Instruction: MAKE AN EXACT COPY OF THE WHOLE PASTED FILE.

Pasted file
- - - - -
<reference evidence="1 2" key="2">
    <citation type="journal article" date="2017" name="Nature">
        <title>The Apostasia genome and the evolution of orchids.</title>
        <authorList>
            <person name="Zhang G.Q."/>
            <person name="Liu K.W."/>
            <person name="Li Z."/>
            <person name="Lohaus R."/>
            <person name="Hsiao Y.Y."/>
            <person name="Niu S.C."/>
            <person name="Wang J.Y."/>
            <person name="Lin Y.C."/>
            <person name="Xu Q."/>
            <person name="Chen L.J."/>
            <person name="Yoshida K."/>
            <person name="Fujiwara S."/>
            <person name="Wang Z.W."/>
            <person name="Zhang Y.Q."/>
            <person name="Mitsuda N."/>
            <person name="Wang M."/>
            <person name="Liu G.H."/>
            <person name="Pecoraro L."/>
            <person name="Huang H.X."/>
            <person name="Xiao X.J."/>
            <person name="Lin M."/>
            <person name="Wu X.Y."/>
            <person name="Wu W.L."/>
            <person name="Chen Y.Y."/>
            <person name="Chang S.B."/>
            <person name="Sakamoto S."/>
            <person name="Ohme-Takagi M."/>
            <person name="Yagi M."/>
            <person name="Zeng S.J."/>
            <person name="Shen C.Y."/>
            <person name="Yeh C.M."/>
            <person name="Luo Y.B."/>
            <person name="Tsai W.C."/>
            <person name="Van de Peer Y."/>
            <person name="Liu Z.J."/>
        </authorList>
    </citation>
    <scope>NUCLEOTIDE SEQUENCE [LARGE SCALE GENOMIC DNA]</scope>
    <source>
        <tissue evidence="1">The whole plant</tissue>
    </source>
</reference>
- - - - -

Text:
<reference evidence="1 2" key="2">
    <citation type="journal article" date="2017" name="Nature">
        <title>The Apostasia genome and the evolution of orchids.</title>
        <authorList>
            <person name="Zhang G.Q."/>
            <person name="Liu K.W."/>
            <person name="Li Z."/>
            <person name="Lohaus R."/>
            <person name="Hsiao Y.Y."/>
            <person name="Niu S.C."/>
            <person name="Wang J.Y."/>
            <person name="Lin Y.C."/>
            <person name="Xu Q."/>
            <person name="Chen L.J."/>
            <person name="Yoshida K."/>
            <person name="Fujiwara S."/>
            <person name="Wang Z.W."/>
            <person name="Zhang Y.Q."/>
            <person name="Mitsuda N."/>
            <person name="Wang M."/>
            <person name="Liu G.H."/>
            <person name="Pecoraro L."/>
            <person name="Huang H.X."/>
            <person name="Xiao X.J."/>
            <person name="Lin M."/>
            <person name="Wu X.Y."/>
            <person name="Wu W.L."/>
            <person name="Chen Y.Y."/>
            <person name="Chang S.B."/>
            <person name="Sakamoto S."/>
            <person name="Ohme-Takagi M."/>
            <person name="Yagi M."/>
            <person name="Zeng S.J."/>
            <person name="Shen C.Y."/>
            <person name="Yeh C.M."/>
            <person name="Luo Y.B."/>
            <person name="Tsai W.C."/>
            <person name="Van de Peer Y."/>
            <person name="Liu Z.J."/>
        </authorList>
    </citation>
    <scope>NUCLEOTIDE SEQUENCE [LARGE SCALE GENOMIC DNA]</scope>
    <source>
        <tissue evidence="1">The whole plant</tissue>
    </source>
</reference>